TENTATIVE RULING RE OBJECTIONS TO PRESENTENCE REPORT
GARLAND E. BURRELL, Jr., Senior District Judge.
Each party makes formal objections to the Presentence Report ("PSR"). The objections are addressed in turn.
A. Six Point Enhancement under Section 2L1.1(b)(2)(B)
Defendant objects to paragraph twenty-nine of the PSR, in which the United States Probation Officer ("Probation") recommends a six-level enhancement under U.S. Sentencing Guidelines Manual ("Sentencing Guidelines") § 2L1.1(b)(2)(B) for an offense that "involve[s] the smuggling, transporting, or harboring" of 25 or more unlawful aliens.
The basis for Probation's application of this enhancement is as follows:
The conspiracy involved more than 25 petitions submitted on behalf of aliens. The defendant's criminal conduct assisted in aliens residing in the United States unlawfully based on fraudulent petitions. It was reasonably foreseeable that these aliens would have to travel in order to obtain entry, and the defendant and her codefendants' conduct assisted them in having their means of transportation approved via fraudulent petitions. Although the defendant did not personally transport or harbor any of the aliens, pursuant to USSG [§] 1B1.3(a)(1)(B), the defendant is held for all foreseeable acts and omissions of others in the furtherance of the jointly undertaken criminal activity. Pursuant to [section] 2L1.1(b)(2)(B), [six] levels are added because the offense involved the smuggling, transporting, or harboring of 25 or more unlawful aliens.
(PSR ¶ 29.)
While U.S.S.G. §2L1.1 is entitled "Smuggling, Transporting, or Harboring an Unlawful Alien, " it encompasses and is applicable to all variants of offenses concerning aliens contained within 8 U.S.C. § 1324(a)....
[Defendant's charged offense] does not in and of itself involve actual smuggling, transporting[, ] or harboring of... aliens unless there is evidence to the contrary. Therefore, an offense that comes under the purview of U.S.S.G. 2L1.1 for offense level scoring will not always involve application of the enhancement for the number of aliens involved, unless there is evidence of actual smuggling, transporting or harboring of those aliens.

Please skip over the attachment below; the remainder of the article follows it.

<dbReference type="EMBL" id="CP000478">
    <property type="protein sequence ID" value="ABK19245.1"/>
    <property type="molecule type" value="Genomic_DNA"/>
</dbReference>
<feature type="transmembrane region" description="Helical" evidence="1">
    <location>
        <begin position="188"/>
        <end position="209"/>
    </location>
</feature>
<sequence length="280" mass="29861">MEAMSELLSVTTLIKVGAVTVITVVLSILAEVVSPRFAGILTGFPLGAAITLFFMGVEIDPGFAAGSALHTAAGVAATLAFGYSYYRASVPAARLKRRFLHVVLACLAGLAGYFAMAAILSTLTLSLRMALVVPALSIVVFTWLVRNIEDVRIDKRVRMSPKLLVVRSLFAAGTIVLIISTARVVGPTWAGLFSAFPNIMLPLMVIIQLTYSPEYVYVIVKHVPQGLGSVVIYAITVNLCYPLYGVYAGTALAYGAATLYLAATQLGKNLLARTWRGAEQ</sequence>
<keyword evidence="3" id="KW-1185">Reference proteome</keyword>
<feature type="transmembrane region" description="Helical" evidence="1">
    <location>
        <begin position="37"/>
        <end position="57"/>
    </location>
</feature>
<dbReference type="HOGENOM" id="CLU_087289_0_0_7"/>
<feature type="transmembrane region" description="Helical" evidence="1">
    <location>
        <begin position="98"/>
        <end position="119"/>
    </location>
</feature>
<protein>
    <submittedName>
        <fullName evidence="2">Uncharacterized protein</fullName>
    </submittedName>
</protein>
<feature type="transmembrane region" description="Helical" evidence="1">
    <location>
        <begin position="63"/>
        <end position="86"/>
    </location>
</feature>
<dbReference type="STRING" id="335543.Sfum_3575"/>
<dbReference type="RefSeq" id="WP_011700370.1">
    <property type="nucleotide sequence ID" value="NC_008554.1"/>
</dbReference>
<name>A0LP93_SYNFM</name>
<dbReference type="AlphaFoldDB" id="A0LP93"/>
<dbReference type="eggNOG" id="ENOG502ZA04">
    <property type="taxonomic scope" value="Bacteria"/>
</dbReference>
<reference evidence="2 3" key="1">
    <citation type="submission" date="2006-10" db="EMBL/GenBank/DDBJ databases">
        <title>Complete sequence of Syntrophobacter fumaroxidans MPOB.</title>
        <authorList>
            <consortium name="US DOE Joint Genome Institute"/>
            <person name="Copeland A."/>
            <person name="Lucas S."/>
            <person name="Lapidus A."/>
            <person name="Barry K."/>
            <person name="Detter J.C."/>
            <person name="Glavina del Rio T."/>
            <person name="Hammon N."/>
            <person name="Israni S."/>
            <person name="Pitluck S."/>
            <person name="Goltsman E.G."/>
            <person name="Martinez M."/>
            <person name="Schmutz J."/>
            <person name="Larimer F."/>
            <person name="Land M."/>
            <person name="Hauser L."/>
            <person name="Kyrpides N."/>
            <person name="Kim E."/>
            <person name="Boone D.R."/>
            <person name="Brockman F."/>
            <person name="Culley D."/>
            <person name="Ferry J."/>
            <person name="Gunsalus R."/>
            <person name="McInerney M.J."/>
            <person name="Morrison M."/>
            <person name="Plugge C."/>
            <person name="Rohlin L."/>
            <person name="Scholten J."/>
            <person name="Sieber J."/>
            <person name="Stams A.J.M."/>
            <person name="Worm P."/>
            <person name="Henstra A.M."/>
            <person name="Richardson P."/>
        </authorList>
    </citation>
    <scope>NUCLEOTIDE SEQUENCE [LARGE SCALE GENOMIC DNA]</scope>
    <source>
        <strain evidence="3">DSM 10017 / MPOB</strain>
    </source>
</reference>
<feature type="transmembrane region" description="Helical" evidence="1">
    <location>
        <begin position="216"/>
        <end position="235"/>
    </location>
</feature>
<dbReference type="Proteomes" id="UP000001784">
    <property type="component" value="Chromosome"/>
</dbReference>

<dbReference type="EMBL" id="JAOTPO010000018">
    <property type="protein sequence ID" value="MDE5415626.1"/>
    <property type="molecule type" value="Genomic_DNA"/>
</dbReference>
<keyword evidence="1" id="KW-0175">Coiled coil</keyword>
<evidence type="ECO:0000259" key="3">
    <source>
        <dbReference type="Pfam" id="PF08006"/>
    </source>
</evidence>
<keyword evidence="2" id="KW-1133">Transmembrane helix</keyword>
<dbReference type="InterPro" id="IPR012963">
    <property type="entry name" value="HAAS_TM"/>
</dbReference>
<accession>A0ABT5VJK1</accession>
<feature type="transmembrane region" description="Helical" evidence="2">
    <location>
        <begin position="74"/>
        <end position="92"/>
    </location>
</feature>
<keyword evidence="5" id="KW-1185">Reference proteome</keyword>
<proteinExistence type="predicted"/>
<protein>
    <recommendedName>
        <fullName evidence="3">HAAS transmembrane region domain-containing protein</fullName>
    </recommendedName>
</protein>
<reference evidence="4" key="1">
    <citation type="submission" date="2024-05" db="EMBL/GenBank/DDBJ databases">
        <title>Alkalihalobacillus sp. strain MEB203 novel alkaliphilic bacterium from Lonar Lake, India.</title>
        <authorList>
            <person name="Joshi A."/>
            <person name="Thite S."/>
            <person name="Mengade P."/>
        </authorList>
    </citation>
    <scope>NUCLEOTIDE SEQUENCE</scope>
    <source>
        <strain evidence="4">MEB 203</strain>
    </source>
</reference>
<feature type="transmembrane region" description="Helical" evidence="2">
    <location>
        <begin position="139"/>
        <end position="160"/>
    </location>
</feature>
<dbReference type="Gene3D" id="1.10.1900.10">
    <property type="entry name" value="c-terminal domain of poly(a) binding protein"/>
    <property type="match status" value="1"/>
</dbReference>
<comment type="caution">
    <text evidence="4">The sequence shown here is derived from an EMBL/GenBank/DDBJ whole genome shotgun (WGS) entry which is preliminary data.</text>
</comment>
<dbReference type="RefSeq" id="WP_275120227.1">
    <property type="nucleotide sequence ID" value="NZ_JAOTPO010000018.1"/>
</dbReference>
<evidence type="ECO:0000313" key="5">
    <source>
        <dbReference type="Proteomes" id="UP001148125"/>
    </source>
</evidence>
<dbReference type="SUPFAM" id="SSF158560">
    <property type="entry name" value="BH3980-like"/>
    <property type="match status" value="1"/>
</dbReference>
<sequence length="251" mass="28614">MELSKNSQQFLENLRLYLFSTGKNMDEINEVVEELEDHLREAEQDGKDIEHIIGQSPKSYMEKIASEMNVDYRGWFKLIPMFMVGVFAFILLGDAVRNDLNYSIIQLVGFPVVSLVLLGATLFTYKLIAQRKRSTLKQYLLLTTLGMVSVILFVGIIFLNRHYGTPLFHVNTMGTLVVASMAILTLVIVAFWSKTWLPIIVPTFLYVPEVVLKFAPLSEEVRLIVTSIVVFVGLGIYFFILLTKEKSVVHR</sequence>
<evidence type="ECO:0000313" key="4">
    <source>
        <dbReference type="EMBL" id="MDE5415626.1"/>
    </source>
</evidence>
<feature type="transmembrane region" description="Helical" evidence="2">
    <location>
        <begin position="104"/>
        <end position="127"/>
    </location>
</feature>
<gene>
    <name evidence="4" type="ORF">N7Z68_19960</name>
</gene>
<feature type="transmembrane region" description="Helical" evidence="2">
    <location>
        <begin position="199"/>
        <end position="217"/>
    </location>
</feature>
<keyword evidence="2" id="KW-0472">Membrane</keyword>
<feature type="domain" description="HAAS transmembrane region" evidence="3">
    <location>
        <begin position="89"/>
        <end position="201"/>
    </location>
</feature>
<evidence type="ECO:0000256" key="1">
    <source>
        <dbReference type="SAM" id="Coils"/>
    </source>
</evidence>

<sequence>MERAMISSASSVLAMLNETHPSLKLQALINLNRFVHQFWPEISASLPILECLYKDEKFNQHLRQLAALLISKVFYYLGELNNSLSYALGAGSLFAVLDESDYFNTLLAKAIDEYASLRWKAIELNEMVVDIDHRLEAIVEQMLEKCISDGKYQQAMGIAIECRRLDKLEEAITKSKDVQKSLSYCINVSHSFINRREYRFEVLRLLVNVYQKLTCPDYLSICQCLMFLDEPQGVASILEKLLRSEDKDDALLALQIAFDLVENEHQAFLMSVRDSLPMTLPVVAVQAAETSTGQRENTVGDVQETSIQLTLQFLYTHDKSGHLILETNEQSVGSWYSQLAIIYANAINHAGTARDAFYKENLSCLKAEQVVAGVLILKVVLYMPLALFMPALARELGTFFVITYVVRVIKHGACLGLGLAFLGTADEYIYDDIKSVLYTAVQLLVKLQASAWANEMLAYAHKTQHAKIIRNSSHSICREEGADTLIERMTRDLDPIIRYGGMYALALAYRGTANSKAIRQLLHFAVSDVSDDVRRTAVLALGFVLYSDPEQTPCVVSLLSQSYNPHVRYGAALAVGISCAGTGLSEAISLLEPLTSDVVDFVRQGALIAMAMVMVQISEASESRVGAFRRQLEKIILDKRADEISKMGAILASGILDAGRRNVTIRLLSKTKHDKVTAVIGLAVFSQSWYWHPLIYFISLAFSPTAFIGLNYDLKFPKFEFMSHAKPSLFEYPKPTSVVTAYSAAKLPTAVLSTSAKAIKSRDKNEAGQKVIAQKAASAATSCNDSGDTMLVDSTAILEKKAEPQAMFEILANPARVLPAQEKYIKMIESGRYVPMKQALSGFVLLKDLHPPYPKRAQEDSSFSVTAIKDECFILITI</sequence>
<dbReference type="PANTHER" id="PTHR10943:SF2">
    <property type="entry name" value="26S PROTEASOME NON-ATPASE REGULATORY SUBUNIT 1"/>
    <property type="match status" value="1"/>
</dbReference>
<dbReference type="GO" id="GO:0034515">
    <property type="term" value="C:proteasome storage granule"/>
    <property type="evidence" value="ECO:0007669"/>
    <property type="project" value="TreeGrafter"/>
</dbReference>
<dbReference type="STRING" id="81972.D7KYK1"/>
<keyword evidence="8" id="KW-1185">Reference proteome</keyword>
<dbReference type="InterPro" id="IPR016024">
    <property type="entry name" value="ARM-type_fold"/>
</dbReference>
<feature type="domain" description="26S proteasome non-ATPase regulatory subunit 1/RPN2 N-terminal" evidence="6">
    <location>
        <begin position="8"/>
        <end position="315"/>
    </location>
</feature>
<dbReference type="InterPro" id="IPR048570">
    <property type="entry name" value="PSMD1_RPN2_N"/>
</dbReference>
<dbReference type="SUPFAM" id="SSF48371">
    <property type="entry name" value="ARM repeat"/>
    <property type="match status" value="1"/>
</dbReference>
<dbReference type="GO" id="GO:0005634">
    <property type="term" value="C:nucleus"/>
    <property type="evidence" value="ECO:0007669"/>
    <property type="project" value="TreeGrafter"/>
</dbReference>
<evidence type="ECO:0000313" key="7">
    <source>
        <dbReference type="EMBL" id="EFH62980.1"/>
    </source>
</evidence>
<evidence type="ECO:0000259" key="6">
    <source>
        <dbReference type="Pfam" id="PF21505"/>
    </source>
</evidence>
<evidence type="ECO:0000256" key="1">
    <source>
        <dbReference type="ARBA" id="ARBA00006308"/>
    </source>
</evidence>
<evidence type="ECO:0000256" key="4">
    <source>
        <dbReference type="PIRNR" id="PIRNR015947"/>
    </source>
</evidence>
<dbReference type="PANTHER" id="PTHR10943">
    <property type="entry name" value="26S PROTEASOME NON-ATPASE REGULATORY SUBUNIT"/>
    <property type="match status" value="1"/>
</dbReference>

(Def.'s Objections to the Presentence Report ("Def.'s Objs.") 2:14-16, 3:7-12, ECF No. 104.) Defendant further argues:
The object of the fraudulent marriage scheme... that [Defendant] participated in, was to provide United States citizens as brides (and sometimes grooms) to Indian nationals. Sippy Lal would then prepare and file petitions seeking either fiance or immediate relative visas for the Indians. It was foreseeable that if a petition was successful, then the Indian national could gain a visa and might then bring himself into the United States. That is all. This constitutes the offense of "encouraging or inducing" aliens to enter the country. It does not amount to actual smuggling or transporting of aliens and no smuggling or transporting was carried out by any of the participants here. This was not a smuggling and transporting operation.
Nor was there any "harboring" of illegal aliens.... If Sippy Lal and his wife, Mamta Sharma, provided additional services to any Indian nationals who later entered the country on visas obtained by their efforts, ... then it is the Government's burden to prove that.... As it stands, the Government has provided no evidence that Sippy Lal and Sharma somehow "harbored" six or more aliens who entered the country on these visas. All that is known is the single statement on page 6 of the PSR: "[a]fter the petitions were successful, and the Indian national would gain entry into the United States, Sharma or [Sippy] Lal would arrange to show up at the U.S. Citizenship and Immigration Services (USCIS) to assist the nationals in obtaining United States citizenship." The source of that statement is unknown and, in any event, that is not enough.
In sum, the Probation Officer reasoned that the smuggling, transporting[, ] or harboring enhancement applies because there were 25 or more petitions filed by Sippy Lal and it was foreseeable that 25 or more aliens could thereby obtain visas and then could travel to the United States. Any aliens who did bring themselves to this country in this fashion were not smuggled or transported by the defendants or any other participants; self travel to the United States does not amount to being smuggled or transported by another.... And, significantly, there exists no evidence whatsoever that either 6 or more or 25 or more Indian nationals ever ...